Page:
How Does the Multiple Intelligence Theory Help Students?

Collaboration is an important part of multiple intelligence theory.
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Harvard professor Howard Gardner theorizes that students have multiple intelligences that can grow or weaken depending on what is nurtured. Understanding this multiple intelligence theory can help teachers hone their students' natural strengths and compensate for any inherent weaknesses. Students are taught in diverse ways based on their specific talents, while also learning to appreciate the gifts of other students.

1 Individualized Lessons

Multiple intelligences theory of learning is based on neuropsychological research and holds that each student has unique cognitive skills, including linguistic, logical/mathematical, spatial, musical/ rhythmic, naturalist, intrapersonal, interpersonal, bodily kinesthetic and existential knowledge. All categories of intelligence vary greatly within individuals and fit into a more holistic view of students' capabilities. According to the theory, there are many ways to demonstrate understanding. By approaching learning in an individualized way, students can acquire skills in ways that makes sense to them.

2 Valuing Unique Strengths

The multiple intelligence perspective helps teachers appreciate students' unique gifts. They acknowledge that students grasp elements in different ways -- one may portray their understanding of a plot through drawing it, while another may summarize it in writing. This flexibility allows students to learn through a variety of experiences, reinforcing lessons for longer-term retention. Classrooms that are designed to take multiple intelligences into account may be more beneficial than standard education for students' learning, self-esteem, development, critical thinking and divergent thinking skills.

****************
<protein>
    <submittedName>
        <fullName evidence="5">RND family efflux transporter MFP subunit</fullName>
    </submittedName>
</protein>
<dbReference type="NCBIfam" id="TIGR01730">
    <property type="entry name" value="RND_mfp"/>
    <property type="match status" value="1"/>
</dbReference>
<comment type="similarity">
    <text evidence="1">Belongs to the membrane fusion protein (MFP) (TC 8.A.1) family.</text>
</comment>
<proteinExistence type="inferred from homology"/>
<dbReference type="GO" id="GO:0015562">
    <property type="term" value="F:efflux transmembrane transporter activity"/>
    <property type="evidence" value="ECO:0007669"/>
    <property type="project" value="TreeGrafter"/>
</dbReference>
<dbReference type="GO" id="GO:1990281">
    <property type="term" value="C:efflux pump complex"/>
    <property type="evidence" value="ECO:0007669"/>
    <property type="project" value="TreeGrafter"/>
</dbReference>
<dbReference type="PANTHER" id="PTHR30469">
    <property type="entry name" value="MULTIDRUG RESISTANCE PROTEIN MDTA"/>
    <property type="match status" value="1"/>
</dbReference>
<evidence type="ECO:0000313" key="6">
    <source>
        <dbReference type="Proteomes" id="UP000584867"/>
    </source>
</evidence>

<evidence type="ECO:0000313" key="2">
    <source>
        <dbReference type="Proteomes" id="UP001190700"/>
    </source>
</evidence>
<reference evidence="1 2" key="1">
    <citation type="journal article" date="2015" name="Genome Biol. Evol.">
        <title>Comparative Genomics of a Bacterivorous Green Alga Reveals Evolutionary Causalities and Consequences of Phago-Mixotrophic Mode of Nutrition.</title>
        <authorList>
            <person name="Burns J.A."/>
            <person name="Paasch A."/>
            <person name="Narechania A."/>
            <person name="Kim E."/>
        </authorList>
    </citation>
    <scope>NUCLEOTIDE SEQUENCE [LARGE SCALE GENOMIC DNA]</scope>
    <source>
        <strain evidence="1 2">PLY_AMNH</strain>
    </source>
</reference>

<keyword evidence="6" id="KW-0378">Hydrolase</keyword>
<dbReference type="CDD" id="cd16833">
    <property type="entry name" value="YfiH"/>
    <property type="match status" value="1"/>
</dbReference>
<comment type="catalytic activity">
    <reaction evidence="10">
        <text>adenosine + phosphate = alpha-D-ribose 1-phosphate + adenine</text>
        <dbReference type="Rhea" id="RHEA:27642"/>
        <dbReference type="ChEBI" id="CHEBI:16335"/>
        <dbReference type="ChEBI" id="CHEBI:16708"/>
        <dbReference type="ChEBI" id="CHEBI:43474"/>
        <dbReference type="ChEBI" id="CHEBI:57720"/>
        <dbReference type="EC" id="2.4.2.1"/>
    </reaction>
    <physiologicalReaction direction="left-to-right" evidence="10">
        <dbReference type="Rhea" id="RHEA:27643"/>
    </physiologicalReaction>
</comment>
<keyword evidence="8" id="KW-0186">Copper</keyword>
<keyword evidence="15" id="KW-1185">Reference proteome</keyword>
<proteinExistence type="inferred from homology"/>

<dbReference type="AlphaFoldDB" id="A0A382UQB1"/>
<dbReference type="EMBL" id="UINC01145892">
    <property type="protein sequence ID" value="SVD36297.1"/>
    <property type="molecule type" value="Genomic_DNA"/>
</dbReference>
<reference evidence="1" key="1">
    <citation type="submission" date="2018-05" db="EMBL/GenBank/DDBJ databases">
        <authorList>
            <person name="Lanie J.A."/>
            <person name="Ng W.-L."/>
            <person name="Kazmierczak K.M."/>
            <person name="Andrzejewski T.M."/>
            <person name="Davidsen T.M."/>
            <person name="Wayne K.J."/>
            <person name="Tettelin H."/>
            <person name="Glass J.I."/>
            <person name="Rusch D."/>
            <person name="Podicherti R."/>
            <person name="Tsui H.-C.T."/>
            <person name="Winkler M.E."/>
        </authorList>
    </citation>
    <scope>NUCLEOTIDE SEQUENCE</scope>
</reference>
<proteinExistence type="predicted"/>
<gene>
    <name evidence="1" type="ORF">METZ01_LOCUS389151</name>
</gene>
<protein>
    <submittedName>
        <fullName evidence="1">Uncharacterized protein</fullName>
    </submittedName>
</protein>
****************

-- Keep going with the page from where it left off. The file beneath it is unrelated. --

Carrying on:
3 Embracing Learning Struggles

Multiple intelligence theory fosters learning in areas where students struggle. For example, students who have difficulty with division are not viewed as less intelligent than students who learn division easily. According to the theory, the struggling child may be thinking about division at a deeper level, or they may learn better with a different teaching method, or might even excel in other areas of mathematics later in life.

4 Collaborative Learning

Classrooms using this theory function like the real world, where people with different skills collaborate. Each student has an important role and equal value. Students are actively involved with other students' and their own learning. This reflects the collaboration required of many careers, such as when an artist and an author create a story book together, or when an actor and a set builder work together to create a play. Teachers work with students to provide clear outlines for how they will be evaluated before a collaborative project begins.

Elise Freeman has been a writer and researcher for eight years. Freeman's research in psychology has been publicized on the Huffington Post, "USA Today," NPR, and "The Washington Post." She has also worked with The New York Times Bestsellers and some of the leading researchers in the nation. Freeman's specialties include science, education, travel and more.